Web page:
Gaming Commission launches “regulatory review” of Wynn

Follows Wall Street Journal report on alleged sexual misconduct

THE MASSACHUSETTS GAMING COMMISSION said on Friday that its investigations and enforcement bureau will launch a “regulatory review” of allegations of sexual misconduct against Steve Wynn, whose company Wynn Enterprises is building a $2.4 billion casino and hotel complex in Everett.

The allegations surfaced on Friday in a story in the Wall Street Journal, which reported that Wynn sexualized the workplace and pressured workers to perform sex acts on him. In one instance, according to the story, Wynn paid a manicurist $7.5 million to settle charges that he had sex with her against her will in 2005.

Wynn issued a statement to the Journal in which he said “the idea that I ever assaulted any woman is preposterous.” He also alleged that “the instigation of these accusations is the continued work of my ex-wife Elaine Wynn, with whom I am involved in a terrible and nasty lawsuit in which she is seeking a revised divorce settlement.”

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Bruce Mohl

Editor, CommonWealth

About Bruce Mohl

Bruce Mohl is the editor of CommonWealth magazine. Bruce came to CommonWealth from the Boston Globe, where he spent nearly 30 years in a wide variety of positions covering business and politics. He covered the Massachusetts State House and served as the Globe’s State House bureau chief in the late 1980s. He also reported for the Globe’s Spotlight Team, winning a Loeb award in 1992 for coverage of conflicts of interest in the state’s pension system. He served as the Globe’s political editor in 1994 and went on to cover consumer issues for the newspaper. At CommonWealth, Bruce helped launch the magazine’s website and has written about a wide range of issues with a special focus on politics, tax policy, energy, and gambling. Bruce is a graduate of Ohio Wesleyan University and the Fletcher School of Law and Diplomacy at Tufts University. He lives in Dorchester.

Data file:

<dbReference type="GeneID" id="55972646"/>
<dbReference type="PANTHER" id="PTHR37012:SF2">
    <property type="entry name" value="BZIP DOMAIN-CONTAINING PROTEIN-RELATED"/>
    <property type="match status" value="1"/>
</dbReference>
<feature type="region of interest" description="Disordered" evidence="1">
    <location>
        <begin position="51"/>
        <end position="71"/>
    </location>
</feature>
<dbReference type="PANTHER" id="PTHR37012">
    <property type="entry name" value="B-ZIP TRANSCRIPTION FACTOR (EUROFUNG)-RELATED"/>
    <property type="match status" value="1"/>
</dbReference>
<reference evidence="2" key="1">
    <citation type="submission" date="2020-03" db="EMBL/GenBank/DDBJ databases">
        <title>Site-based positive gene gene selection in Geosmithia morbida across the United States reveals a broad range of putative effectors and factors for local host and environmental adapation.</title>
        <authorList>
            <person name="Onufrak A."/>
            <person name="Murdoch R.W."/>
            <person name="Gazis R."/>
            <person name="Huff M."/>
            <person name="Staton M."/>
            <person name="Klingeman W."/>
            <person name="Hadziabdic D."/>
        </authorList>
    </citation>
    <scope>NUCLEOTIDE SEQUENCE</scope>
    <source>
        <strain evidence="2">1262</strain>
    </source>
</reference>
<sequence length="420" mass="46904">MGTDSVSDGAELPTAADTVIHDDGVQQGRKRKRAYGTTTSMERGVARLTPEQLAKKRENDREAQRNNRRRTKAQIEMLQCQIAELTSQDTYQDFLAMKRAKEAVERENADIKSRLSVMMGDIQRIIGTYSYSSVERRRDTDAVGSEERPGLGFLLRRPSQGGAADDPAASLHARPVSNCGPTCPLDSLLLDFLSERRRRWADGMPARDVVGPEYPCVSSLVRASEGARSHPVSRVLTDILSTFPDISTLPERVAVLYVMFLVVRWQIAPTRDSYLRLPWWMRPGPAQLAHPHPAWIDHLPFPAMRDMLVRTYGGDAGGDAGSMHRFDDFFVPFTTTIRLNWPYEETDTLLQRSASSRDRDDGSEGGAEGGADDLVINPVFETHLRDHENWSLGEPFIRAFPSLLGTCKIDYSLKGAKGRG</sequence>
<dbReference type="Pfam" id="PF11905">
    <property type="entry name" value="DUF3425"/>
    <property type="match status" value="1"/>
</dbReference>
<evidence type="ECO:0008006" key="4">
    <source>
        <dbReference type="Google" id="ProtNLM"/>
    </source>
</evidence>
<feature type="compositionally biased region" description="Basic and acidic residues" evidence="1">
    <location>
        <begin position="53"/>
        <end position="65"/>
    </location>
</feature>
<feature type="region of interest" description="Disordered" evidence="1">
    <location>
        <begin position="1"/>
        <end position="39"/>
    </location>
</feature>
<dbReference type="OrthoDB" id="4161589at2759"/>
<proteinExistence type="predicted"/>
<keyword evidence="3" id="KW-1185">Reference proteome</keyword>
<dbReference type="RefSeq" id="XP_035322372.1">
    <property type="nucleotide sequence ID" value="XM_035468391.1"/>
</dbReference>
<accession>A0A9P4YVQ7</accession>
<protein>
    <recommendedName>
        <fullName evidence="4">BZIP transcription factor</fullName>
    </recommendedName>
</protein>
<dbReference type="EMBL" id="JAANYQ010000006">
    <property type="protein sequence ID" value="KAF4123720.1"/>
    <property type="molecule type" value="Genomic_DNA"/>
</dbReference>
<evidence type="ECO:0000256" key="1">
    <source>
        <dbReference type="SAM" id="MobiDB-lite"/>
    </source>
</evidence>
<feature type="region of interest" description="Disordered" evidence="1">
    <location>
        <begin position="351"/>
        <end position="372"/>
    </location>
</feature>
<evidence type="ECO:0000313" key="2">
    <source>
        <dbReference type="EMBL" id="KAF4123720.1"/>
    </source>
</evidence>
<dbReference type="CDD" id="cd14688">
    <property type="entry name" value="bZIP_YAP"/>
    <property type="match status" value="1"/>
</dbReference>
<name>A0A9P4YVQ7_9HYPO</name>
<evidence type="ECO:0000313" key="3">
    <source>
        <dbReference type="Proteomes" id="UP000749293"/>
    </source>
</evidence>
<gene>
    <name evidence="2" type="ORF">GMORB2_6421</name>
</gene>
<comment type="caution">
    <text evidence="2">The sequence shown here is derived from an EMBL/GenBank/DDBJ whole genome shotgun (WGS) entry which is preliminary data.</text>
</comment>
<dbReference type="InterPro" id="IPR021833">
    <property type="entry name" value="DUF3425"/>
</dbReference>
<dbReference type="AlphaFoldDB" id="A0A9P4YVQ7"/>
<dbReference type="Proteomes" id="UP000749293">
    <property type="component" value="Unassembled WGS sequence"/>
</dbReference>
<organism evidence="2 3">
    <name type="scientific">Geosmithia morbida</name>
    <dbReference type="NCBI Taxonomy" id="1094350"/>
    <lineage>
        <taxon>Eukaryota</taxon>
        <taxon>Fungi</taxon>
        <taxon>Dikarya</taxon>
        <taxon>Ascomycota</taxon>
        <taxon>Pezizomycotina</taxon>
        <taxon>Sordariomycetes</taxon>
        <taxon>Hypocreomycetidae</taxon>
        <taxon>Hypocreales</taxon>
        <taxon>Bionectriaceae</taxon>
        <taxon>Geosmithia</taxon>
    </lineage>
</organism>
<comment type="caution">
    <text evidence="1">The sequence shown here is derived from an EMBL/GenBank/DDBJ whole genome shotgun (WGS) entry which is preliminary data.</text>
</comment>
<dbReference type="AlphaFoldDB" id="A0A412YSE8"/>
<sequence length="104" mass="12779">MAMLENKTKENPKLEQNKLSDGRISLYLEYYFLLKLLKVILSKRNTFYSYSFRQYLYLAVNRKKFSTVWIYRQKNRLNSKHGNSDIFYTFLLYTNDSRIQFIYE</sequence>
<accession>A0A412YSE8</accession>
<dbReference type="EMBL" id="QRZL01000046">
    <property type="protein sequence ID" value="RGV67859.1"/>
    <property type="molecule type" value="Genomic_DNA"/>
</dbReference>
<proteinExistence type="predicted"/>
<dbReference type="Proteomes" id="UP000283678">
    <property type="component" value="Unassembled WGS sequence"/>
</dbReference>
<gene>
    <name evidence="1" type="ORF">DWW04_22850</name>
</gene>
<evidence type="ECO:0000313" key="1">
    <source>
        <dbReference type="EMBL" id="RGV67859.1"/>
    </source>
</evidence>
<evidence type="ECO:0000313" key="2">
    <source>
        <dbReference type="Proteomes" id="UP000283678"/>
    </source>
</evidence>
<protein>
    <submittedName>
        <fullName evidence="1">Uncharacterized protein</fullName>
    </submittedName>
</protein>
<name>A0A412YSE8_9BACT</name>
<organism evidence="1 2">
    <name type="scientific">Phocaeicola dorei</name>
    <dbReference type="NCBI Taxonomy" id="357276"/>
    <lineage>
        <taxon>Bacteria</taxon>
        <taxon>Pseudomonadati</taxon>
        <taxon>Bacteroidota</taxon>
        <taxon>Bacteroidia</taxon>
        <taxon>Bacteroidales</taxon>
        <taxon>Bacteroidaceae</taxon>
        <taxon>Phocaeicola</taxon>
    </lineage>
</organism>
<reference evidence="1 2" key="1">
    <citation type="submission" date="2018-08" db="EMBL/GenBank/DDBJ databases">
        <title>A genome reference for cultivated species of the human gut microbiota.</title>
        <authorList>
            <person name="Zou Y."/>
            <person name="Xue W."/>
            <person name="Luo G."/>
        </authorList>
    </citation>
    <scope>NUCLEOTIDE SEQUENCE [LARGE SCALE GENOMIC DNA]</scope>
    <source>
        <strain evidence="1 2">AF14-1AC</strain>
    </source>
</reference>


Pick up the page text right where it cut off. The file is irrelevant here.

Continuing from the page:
About Bruce Mohl

Bruce Mohl is the editor of CommonWealth magazine. Bruce came to CommonWealth from the Boston Globe, where he spent nearly 30 years in a wide variety of positions covering business and politics. He covered the Massachusetts State House and served as the Globe’s State House bureau chief in the late 1980s. He also reported for the Globe’s Spotlight Team, winning a Loeb award in 1992 for coverage of conflicts of interest in the state’s pension system. He served as the Globe’s political editor in 1994 and went on to cover consumer issues for the newspaper. At CommonWealth, Bruce helped launch the magazine’s website and has written about a wide range of issues with a special focus on politics, tax policy, energy, and gambling. Bruce is a graduate of Ohio Wesleyan University and the Fletcher School of Law and Diplomacy at Tufts University. He lives in Dorchester.

All licensees of the Massachusetts Gaming Commission must pass lengthy background reviews and be deemed “suitable” to receive a gaming license. Suitability, under the state’s gaming law, has many facets, including “integrity, honesty, good character, and reputation.”

The law also says the commission shall deny any application for a license for a key gaming employee if that employee has “committed prior acts which have not been prosecuted or in which the applicant was not convicted but form a pattern of misconduct that makes the applicant unsuitable for a license.”

In a statement, the Gaming Commission said it “is now aware of and is taking very seriously the troubling allegations detailed in the Wall Street Journal article. The suitability and integrity of our gaming licensees is of the utmost importance, and ensuring that suitability is an active and ongoing process. Consequently, the MGC’s investigations and enforcement bureau will conduct a regulatory review of this matter to determine the appropriate next steps.”